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7 Rothesay Avenue, Richmond, Surrey TW10 5EB, UK
The Society holds promotional courses for teachers to disseminate the Orff approach to music education, stressing improvisation, and using voices, movement and percussion instruments.
The UK Orff Society is a voluntary organisation providing music education courses and workshops for educators, carers, parents and musicians. Most courses are one or two days in length. There is an annual summer school.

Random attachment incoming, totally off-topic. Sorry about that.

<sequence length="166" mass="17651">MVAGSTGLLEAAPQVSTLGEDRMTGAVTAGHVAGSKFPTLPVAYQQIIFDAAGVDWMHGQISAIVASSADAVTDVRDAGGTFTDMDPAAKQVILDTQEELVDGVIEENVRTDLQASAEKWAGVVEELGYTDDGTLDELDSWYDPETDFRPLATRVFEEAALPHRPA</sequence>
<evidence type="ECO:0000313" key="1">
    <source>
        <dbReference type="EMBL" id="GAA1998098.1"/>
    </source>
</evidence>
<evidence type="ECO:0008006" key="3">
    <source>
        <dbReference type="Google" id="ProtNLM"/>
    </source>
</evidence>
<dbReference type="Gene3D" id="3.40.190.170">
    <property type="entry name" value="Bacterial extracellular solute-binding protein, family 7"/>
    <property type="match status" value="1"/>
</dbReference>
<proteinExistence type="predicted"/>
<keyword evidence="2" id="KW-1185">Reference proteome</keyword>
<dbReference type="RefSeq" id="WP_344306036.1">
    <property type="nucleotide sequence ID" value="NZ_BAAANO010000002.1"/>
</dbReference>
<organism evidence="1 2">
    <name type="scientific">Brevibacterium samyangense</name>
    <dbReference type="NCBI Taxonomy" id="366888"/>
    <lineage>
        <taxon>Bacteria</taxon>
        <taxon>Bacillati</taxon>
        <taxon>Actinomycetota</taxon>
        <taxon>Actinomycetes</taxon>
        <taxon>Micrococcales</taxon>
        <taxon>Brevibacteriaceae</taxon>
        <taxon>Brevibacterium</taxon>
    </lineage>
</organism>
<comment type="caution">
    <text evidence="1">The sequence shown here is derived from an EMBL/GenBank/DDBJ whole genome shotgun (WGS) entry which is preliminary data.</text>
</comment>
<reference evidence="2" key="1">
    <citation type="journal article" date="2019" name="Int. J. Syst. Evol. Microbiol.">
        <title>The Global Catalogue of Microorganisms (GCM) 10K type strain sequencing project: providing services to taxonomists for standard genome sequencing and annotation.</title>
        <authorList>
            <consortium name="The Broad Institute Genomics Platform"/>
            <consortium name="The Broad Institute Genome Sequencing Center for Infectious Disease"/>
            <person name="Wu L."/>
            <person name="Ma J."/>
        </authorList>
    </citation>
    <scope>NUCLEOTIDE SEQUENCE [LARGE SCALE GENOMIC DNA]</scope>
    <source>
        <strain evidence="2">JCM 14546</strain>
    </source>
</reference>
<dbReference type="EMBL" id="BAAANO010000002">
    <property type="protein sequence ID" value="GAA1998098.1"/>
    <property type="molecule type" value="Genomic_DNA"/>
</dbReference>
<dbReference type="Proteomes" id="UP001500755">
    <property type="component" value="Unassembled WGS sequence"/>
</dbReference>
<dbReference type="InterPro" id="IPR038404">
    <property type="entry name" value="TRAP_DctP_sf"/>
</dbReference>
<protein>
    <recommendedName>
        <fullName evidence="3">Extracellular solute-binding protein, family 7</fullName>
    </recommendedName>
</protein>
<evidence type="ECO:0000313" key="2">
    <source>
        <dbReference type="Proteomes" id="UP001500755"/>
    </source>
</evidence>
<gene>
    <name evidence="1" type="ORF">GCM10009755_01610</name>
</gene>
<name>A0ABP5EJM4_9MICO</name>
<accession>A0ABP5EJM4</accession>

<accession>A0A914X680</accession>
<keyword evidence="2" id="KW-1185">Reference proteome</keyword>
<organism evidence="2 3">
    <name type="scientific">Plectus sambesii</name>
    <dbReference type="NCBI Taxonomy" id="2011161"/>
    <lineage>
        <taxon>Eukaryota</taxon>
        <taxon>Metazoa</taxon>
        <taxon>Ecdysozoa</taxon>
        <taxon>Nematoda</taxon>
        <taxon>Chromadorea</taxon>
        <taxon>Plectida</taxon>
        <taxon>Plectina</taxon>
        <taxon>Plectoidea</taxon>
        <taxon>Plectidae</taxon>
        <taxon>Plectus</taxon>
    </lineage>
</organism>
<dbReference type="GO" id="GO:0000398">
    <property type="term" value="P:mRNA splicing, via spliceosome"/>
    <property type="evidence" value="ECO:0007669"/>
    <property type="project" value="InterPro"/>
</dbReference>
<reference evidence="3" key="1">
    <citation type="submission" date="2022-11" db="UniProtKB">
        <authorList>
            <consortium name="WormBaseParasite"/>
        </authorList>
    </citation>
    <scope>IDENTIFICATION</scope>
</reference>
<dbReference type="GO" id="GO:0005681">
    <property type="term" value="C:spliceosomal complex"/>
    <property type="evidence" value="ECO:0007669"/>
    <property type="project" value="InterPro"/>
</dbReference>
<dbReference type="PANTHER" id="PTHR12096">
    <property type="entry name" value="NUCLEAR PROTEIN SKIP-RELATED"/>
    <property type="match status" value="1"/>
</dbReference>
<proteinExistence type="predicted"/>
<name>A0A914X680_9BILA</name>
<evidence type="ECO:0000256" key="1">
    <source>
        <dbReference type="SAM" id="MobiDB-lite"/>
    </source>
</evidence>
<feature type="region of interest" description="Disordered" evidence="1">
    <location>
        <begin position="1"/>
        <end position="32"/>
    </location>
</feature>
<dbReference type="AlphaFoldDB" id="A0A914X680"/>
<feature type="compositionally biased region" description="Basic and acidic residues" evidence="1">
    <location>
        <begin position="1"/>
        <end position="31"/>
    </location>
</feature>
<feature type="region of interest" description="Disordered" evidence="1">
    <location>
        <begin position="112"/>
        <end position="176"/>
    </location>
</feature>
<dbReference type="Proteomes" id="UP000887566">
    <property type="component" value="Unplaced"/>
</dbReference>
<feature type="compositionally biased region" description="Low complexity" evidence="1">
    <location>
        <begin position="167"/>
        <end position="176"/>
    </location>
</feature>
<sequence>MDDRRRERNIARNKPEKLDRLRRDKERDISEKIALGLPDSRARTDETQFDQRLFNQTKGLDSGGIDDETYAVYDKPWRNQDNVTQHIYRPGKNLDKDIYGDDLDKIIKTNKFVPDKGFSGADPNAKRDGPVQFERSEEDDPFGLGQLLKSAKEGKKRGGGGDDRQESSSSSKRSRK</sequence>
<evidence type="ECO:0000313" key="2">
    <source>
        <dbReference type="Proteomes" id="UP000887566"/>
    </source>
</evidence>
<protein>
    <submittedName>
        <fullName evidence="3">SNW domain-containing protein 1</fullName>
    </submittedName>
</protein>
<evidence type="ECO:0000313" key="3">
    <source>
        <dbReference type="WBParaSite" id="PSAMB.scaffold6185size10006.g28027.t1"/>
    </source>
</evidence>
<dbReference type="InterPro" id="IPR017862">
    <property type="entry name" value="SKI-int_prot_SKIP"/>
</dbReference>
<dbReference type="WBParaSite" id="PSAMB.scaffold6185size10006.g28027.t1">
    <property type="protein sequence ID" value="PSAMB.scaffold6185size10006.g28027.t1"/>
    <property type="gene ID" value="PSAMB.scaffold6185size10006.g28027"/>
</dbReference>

MUSIC FOR SCHOOL-AGE CHILDREN. Music training for young children is generally provided by a large network of private teachers offering instruction in their homes, though many schools, both government and private, employ instrumental teachers for students wishing to learn at school. Music is a required subject in maintained schools in the United Kingdom for pupils up to age fourteen; after that it may be taken as an elective in most schools, leading to the General Certificate of Secondary Education (GCSE) at age sixteen. Those wishing to prepare for more specialised performance levels continue formal music study leading to the General Certificate of Education Advanced Level (GCE ‘A’ level) which is a pre-requisite for entry to most professional music programs at tertiary level. Some national conservatories offer Saturday morning performance tuition and general musicianship classes to school-age children with particular musical abilities. Many Local Education Authorities provide evening or Saturday morning music tuition for interested young people and adults. PROFESSIONAL MUSIC TRAINING. Entry to tertiary level professional music training courses is normally following completion of secondary schooling. Such training is available in conservatory-type institutions, colleges of higher education, polytechnics and university music departments with all such institutions offering either degrees or degree-equivalent courses. Exceptionally talented performers may be accepted into the conservatory-type institutions with less than twelve years of schooling. A number of post age-16 courses in colleges of further education prepare students for awards offered by the Business and Technical Education Council (BTEC). Those associated with music may include such areas as sound recording, music technology, music administration, business management or instrumental design and maintenance. Since many of these are one- or two-year programs offering foundation or pre-professional courses they are not generally included in the listing. MUSIC TEACHER TRAINING PROGRAMS. Training for registration as teachers of music in schools requires either a three-or four-year course leading to an education degree (mostly for teaching at elementary or middle schools), or a first degree (or degree equivalent) in music followed by a one-year Post-Graduate Certificate in Education (PGCE) (the favoured method of training music specialists for secondary schools). A basic music curriculum is studied by all general primary teaching students with most programs also offering specialisation in music. In Scotland the qualification of DipTMus (the degree-status qualification for elementary teachers) is equivalent to the English BEd while the PGCE is sometimes replaced by the TQPE (Teaching Qualification, Primary Education) or the TQSE (Teaching Qualification, Secondary Education). Many music schools in the United Kingdom are members of the UK Association for Music Education – Music Mark, which itself is a member of the European Music Schools Union (EMU) with headquarters in Utrecht, Netherlands. Email: email@example.com . PUBLIC EXAMINATIONS IN MUSIC. Several systems of public examinations in practical and theoretical music are available, the most extensive being those organised by the Trinity/Guildhall, the London College of Music and the Associated Board of the Royal Schools of Music (consisting of the Royal Academy of Music, the Royal College of Music, the Royal Northern College of Music and the Royal Scottish Academy of Music and Drama). The Associated Board also offers a one-year part-time training course for instrumental and singing teachers. PROFESSIONAL MUSIC SOCIETIES. • The Incorporated Society of Musicians (ISM) is a body of professional musicians - school and studio teachers, performers, composers, university and conservatorium staff members - speaking nationally, and offering professional support for all musicians, on an individual basis, throughout their careers. There is also a corporate members’ group for businesses, organisations, colleges and schools who wish to support the work of the ISM. The Society issues the monthly ‘Music Journal’ as well as registers of members and information sheets dealing with professional issues such as fees and employment conditions. Its address is The Incorporated Society of Musicians, 45 Inverness Mews, London W2 8JQ. • The British Society for Music Therapy (BSMT) promotes the use and development of music therapy in the treatment, education and rehabilitation of children and adults suffering from emotional, physical or mental handicap. Its address is 25 Rosslyn Avenue, East Barnet, Hertfordshire EN4 8DH, England. • A number of training centres for the Alexander Technique operate throughout the United Kingdom. The Society of Teachers of the Alexander Technique has lists of members who teach the method. Its address is 1st Floor, Linton House, 39-52 Highgate Road, London NW5 1RS. Website: www.stat.org.uk INFORMATION CENTRES. • The British Music Information Centre (BMIC), founded in 1967, offers information and resource material on British contemporary and traditional music. It holds a vast library resource that includes scores and recordings of music by over 2,000 composers. 26 Berners Street, London W1T 3LR. Tel +44 207 580 3869, +44 207 499 8567. Email: firstname.lastname@example.org Website: www.bmic.co.uk/ • The Scottish Music Centre became an independent organisation in 1985, taking over the Scottish Music Archive, formerly housed at the University of Glasgow since 1968. It offers information and resource material on Scottish contemporary and traditional music. There is a large archive (more than 30,000 items) of both written scores and recorded sound of Scottish music dating from the 18th century. City Halls, Candleriggs, Glasgow G1 1NQ, Scotland, UK. Tel +44 141 552 5222. Email: email@example.com Website: www.scottishmusiccentre.com/ • The Welsh Music Information Centre (Canolfan Hysbysrwydd Cerddoriaeth Cymru) is is part of Tŷ Cerdd-Music Centre Wales. It is concerned with the promotion and dissemination of Welsh music and musicians. It organises performances and workshops, commissions new works by Welsh composers, supports performing music organisations throughout Wales and records CDs of Welsh music and music by Welsh performers. There is large performance and research library. Tŷ Cerdd, Wales Millennium Centre, Bute Place, Cardiff, CF10 5AL, Wales, UK. Tel +44 292 063 5640 Email: firstname.lastname@example.org Website: www.tycerdd.org/ Each of these Information Centres is a member of the International Association of Music Information Centres.